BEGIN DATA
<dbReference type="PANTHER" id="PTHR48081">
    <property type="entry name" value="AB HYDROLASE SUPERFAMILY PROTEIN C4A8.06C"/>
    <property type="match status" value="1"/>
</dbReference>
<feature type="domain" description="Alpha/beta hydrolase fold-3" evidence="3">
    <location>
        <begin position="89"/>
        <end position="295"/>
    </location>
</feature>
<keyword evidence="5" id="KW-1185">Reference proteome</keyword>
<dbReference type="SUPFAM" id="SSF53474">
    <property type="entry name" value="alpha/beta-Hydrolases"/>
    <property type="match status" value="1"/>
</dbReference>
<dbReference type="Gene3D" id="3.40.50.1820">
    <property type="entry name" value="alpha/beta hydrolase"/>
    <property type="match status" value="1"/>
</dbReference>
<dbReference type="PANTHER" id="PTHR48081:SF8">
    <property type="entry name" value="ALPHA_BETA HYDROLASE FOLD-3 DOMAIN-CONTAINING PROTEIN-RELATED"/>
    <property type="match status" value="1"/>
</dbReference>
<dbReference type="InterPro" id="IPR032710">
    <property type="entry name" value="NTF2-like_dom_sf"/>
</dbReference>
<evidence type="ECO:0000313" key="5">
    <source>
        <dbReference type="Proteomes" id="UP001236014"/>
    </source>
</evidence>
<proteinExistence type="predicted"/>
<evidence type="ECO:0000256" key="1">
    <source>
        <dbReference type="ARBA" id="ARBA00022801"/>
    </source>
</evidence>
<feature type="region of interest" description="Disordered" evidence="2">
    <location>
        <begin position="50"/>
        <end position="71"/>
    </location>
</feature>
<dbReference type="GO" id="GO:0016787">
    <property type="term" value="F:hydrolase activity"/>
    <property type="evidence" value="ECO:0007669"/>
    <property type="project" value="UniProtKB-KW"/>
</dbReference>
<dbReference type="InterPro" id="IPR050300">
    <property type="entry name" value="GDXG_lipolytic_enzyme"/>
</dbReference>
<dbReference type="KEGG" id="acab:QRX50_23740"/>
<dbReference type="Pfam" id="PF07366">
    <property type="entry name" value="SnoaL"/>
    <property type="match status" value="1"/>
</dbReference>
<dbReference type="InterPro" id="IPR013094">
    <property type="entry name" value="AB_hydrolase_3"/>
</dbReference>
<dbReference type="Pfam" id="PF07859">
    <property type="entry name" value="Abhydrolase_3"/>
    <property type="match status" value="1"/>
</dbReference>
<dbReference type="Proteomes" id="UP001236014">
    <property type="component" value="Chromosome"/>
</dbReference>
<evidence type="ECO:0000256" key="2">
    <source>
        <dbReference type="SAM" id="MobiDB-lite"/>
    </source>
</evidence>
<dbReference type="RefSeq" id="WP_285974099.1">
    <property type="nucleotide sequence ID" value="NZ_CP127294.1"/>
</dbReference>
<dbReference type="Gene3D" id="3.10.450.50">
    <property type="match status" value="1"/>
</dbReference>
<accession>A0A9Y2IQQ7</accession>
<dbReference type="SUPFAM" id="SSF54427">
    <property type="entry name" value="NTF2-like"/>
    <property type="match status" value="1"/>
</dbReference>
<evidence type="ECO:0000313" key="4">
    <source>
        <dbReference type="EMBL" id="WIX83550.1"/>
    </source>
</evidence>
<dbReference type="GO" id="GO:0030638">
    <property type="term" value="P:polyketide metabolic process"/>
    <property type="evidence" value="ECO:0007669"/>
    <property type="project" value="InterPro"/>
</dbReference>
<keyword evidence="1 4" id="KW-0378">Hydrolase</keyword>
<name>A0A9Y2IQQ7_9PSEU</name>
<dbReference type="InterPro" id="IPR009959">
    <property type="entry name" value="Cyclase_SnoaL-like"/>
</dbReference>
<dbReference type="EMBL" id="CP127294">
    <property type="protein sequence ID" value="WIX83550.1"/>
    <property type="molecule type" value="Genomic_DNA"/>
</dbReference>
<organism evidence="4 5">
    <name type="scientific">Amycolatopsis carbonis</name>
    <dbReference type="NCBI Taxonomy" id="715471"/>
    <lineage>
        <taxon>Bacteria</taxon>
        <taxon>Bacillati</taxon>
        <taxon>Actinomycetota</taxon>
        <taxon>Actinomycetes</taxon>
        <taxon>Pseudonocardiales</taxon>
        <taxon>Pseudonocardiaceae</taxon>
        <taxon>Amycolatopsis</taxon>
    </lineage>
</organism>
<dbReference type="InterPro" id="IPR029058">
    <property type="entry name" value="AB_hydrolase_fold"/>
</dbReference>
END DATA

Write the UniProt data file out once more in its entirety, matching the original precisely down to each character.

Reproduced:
<dbReference type="PANTHER" id="PTHR48081">
    <property type="entry name" value="AB HYDROLASE SUPERFAMILY PROTEIN C4A8.06C"/>
    <property type="match status" value="1"/>
</dbReference>
<feature type="domain" description="Alpha/beta hydrolase fold-3" evidence="3">
    <location>
        <begin position="89"/>
        <end position="295"/>
    </location>
</feature>
<keyword evidence="5" id="KW-1185">Reference proteome</keyword>
<dbReference type="SUPFAM" id="SSF53474">
    <property type="entry name" value="alpha/beta-Hydrolases"/>
    <property type="match status" value="1"/>
</dbReference>
<dbReference type="Gene3D" id="3.40.50.1820">
    <property type="entry name" value="alpha/beta hydrolase"/>
    <property type="match status" value="1"/>
</dbReference>
<dbReference type="PANTHER" id="PTHR48081:SF8">
    <property type="entry name" value="ALPHA_BETA HYDROLASE FOLD-3 DOMAIN-CONTAINING PROTEIN-RELATED"/>
    <property type="match status" value="1"/>
</dbReference>
<dbReference type="InterPro" id="IPR032710">
    <property type="entry name" value="NTF2-like_dom_sf"/>
</dbReference>
<evidence type="ECO:0000313" key="5">
    <source>
        <dbReference type="Proteomes" id="UP001236014"/>
    </source>
</evidence>
<proteinExistence type="predicted"/>
<evidence type="ECO:0000256" key="1">
    <source>
        <dbReference type="ARBA" id="ARBA00022801"/>
    </source>
</evidence>
<feature type="region of interest" description="Disordered" evidence="2">
    <location>
        <begin position="50"/>
        <end position="71"/>
    </location>
</feature>
<dbReference type="GO" id="GO:0016787">
    <property type="term" value="F:hydrolase activity"/>
    <property type="evidence" value="ECO:0007669"/>
    <property type="project" value="UniProtKB-KW"/>
</dbReference>
<dbReference type="InterPro" id="IPR050300">
    <property type="entry name" value="GDXG_lipolytic_enzyme"/>
</dbReference>
<dbReference type="KEGG" id="acab:QRX50_23740"/>
<dbReference type="Pfam" id="PF07366">
    <property type="entry name" value="SnoaL"/>
    <property type="match status" value="1"/>
</dbReference>
<dbReference type="InterPro" id="IPR013094">
    <property type="entry name" value="AB_hydrolase_3"/>
</dbReference>
<dbReference type="Pfam" id="PF07859">
    <property type="entry name" value="Abhydrolase_3"/>
    <property type="match status" value="1"/>
</dbReference>
<dbReference type="Proteomes" id="UP001236014">
    <property type="component" value="Chromosome"/>
</dbReference>
<evidence type="ECO:0000256" key="2">
    <source>
        <dbReference type="SAM" id="MobiDB-lite"/>
    </source>
</evidence>
<dbReference type="RefSeq" id="WP_285974099.1">
    <property type="nucleotide sequence ID" value="NZ_CP127294.1"/>
</dbReference>
<dbReference type="Gene3D" id="3.10.450.50">
    <property type="match status" value="1"/>
</dbReference>
<accession>A0A9Y2IQQ7</accession>
<dbReference type="SUPFAM" id="SSF54427">
    <property type="entry name" value="NTF2-like"/>
    <property type="match status" value="1"/>
</dbReference>
<evidence type="ECO:0000313" key="4">
    <source>
        <dbReference type="EMBL" id="WIX83550.1"/>
    </source>
</evidence>
<dbReference type="GO" id="GO:0030638">
    <property type="term" value="P:polyketide metabolic process"/>
    <property type="evidence" value="ECO:0007669"/>
    <property type="project" value="InterPro"/>
</dbReference>
<keyword evidence="1 4" id="KW-0378">Hydrolase</keyword>
<name>A0A9Y2IQQ7_9PSEU</name>
<dbReference type="InterPro" id="IPR009959">
    <property type="entry name" value="Cyclase_SnoaL-like"/>
</dbReference>
<dbReference type="EMBL" id="CP127294">
    <property type="protein sequence ID" value="WIX83550.1"/>
    <property type="molecule type" value="Genomic_DNA"/>
</dbReference>
<organism evidence="4 5">
    <name type="scientific">Amycolatopsis carbonis</name>
    <dbReference type="NCBI Taxonomy" id="715471"/>
    <lineage>
        <taxon>Bacteria</taxon>
        <taxon>Bacillati</taxon>
        <taxon>Actinomycetota</taxon>
        <taxon>Actinomycetes</taxon>
        <taxon>Pseudonocardiales</taxon>
        <taxon>Pseudonocardiaceae</taxon>
        <taxon>Amycolatopsis</taxon>
    </lineage>
</organism>
<dbReference type="InterPro" id="IPR029058">
    <property type="entry name" value="AB_hydrolase_fold"/>
</dbReference>